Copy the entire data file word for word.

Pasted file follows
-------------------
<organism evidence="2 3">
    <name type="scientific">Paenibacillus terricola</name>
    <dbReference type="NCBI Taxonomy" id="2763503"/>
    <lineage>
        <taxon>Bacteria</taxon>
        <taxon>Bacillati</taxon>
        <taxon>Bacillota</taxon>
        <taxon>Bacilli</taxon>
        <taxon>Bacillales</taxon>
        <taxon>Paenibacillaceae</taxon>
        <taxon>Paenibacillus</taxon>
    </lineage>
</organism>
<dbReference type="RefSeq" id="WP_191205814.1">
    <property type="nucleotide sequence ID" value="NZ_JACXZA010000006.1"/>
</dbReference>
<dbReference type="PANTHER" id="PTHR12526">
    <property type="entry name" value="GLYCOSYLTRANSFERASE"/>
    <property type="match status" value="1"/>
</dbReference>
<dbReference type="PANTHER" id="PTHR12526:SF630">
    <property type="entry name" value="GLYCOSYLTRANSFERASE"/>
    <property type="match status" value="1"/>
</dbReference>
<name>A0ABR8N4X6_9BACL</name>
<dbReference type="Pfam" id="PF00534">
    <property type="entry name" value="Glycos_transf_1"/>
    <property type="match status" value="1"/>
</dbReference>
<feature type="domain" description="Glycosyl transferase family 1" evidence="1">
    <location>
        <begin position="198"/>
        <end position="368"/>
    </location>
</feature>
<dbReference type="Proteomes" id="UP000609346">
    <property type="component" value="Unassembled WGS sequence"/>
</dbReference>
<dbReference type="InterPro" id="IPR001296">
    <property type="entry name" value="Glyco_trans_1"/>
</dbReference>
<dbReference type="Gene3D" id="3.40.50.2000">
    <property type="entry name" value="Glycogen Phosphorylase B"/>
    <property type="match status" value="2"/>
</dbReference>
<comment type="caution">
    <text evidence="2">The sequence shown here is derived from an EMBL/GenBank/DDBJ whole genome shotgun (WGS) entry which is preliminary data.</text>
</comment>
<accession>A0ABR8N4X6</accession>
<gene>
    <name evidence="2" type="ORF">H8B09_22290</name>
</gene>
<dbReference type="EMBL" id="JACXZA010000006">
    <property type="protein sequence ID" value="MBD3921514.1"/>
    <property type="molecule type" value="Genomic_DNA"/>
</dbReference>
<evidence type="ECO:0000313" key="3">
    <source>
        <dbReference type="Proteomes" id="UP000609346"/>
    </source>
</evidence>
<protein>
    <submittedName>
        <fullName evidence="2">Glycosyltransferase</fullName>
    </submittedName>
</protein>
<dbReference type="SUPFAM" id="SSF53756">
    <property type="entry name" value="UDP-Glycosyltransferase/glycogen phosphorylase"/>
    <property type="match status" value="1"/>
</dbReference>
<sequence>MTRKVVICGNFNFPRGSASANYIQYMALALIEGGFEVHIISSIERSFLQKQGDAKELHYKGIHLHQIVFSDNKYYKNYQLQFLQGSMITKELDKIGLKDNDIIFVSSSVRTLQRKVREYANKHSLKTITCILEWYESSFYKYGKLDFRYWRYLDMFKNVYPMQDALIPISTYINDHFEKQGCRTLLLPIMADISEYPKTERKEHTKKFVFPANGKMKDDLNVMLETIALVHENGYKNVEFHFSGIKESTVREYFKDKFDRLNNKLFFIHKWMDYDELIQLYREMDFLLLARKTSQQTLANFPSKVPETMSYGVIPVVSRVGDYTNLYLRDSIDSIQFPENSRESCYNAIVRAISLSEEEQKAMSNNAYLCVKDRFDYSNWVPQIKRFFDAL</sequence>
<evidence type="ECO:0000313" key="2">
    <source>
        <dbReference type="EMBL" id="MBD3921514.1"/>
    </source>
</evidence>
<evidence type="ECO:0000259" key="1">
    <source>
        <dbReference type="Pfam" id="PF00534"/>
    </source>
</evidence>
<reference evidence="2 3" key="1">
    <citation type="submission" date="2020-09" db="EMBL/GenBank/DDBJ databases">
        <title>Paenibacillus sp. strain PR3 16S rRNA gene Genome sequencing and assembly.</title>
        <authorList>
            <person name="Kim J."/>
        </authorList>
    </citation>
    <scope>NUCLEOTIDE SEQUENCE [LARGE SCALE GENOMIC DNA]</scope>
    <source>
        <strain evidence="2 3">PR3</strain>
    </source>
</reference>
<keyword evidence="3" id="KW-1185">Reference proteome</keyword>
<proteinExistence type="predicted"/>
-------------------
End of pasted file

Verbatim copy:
<organism evidence="2 3">
    <name type="scientific">Paenibacillus terricola</name>
    <dbReference type="NCBI Taxonomy" id="2763503"/>
    <lineage>
        <taxon>Bacteria</taxon>
        <taxon>Bacillati</taxon>
        <taxon>Bacillota</taxon>
        <taxon>Bacilli</taxon>
        <taxon>Bacillales</taxon>
        <taxon>Paenibacillaceae</taxon>
        <taxon>Paenibacillus</taxon>
    </lineage>
</organism>
<dbReference type="RefSeq" id="WP_191205814.1">
    <property type="nucleotide sequence ID" value="NZ_JACXZA010000006.1"/>
</dbReference>
<dbReference type="PANTHER" id="PTHR12526">
    <property type="entry name" value="GLYCOSYLTRANSFERASE"/>
    <property type="match status" value="1"/>
</dbReference>
<dbReference type="PANTHER" id="PTHR12526:SF630">
    <property type="entry name" value="GLYCOSYLTRANSFERASE"/>
    <property type="match status" value="1"/>
</dbReference>
<name>A0ABR8N4X6_9BACL</name>
<dbReference type="Pfam" id="PF00534">
    <property type="entry name" value="Glycos_transf_1"/>
    <property type="match status" value="1"/>
</dbReference>
<feature type="domain" description="Glycosyl transferase family 1" evidence="1">
    <location>
        <begin position="198"/>
        <end position="368"/>
    </location>
</feature>
<dbReference type="Proteomes" id="UP000609346">
    <property type="component" value="Unassembled WGS sequence"/>
</dbReference>
<dbReference type="InterPro" id="IPR001296">
    <property type="entry name" value="Glyco_trans_1"/>
</dbReference>
<dbReference type="Gene3D" id="3.40.50.2000">
    <property type="entry name" value="Glycogen Phosphorylase B"/>
    <property type="match status" value="2"/>
</dbReference>
<comment type="caution">
    <text evidence="2">The sequence shown here is derived from an EMBL/GenBank/DDBJ whole genome shotgun (WGS) entry which is preliminary data.</text>
</comment>
<accession>A0ABR8N4X6</accession>
<gene>
    <name evidence="2" type="ORF">H8B09_22290</name>
</gene>
<dbReference type="EMBL" id="JACXZA010000006">
    <property type="protein sequence ID" value="MBD3921514.1"/>
    <property type="molecule type" value="Genomic_DNA"/>
</dbReference>
<evidence type="ECO:0000313" key="3">
    <source>
        <dbReference type="Proteomes" id="UP000609346"/>
    </source>
</evidence>
<protein>
    <submittedName>
        <fullName evidence="2">Glycosyltransferase</fullName>
    </submittedName>
</protein>
<dbReference type="SUPFAM" id="SSF53756">
    <property type="entry name" value="UDP-Glycosyltransferase/glycogen phosphorylase"/>
    <property type="match status" value="1"/>
</dbReference>
<sequence>MTRKVVICGNFNFPRGSASANYIQYMALALIEGGFEVHIISSIERSFLQKQGDAKELHYKGIHLHQIVFSDNKYYKNYQLQFLQGSMITKELDKIGLKDNDIIFVSSSVRTLQRKVREYANKHSLKTITCILEWYESSFYKYGKLDFRYWRYLDMFKNVYPMQDALIPISTYINDHFEKQGCRTLLLPIMADISEYPKTERKEHTKKFVFPANGKMKDDLNVMLETIALVHENGYKNVEFHFSGIKESTVREYFKDKFDRLNNKLFFIHKWMDYDELIQLYREMDFLLLARKTSQQTLANFPSKVPETMSYGVIPVVSRVGDYTNLYLRDSIDSIQFPENSRESCYNAIVRAISLSEEEQKAMSNNAYLCVKDRFDYSNWVPQIKRFFDAL</sequence>
<evidence type="ECO:0000313" key="2">
    <source>
        <dbReference type="EMBL" id="MBD3921514.1"/>
    </source>
</evidence>
<evidence type="ECO:0000259" key="1">
    <source>
        <dbReference type="Pfam" id="PF00534"/>
    </source>
</evidence>
<reference evidence="2 3" key="1">
    <citation type="submission" date="2020-09" db="EMBL/GenBank/DDBJ databases">
        <title>Paenibacillus sp. strain PR3 16S rRNA gene Genome sequencing and assembly.</title>
        <authorList>
            <person name="Kim J."/>
        </authorList>
    </citation>
    <scope>NUCLEOTIDE SEQUENCE [LARGE SCALE GENOMIC DNA]</scope>
    <source>
        <strain evidence="2 3">PR3</strain>
    </source>
</reference>
<keyword evidence="3" id="KW-1185">Reference proteome</keyword>
<proteinExistence type="predicted"/>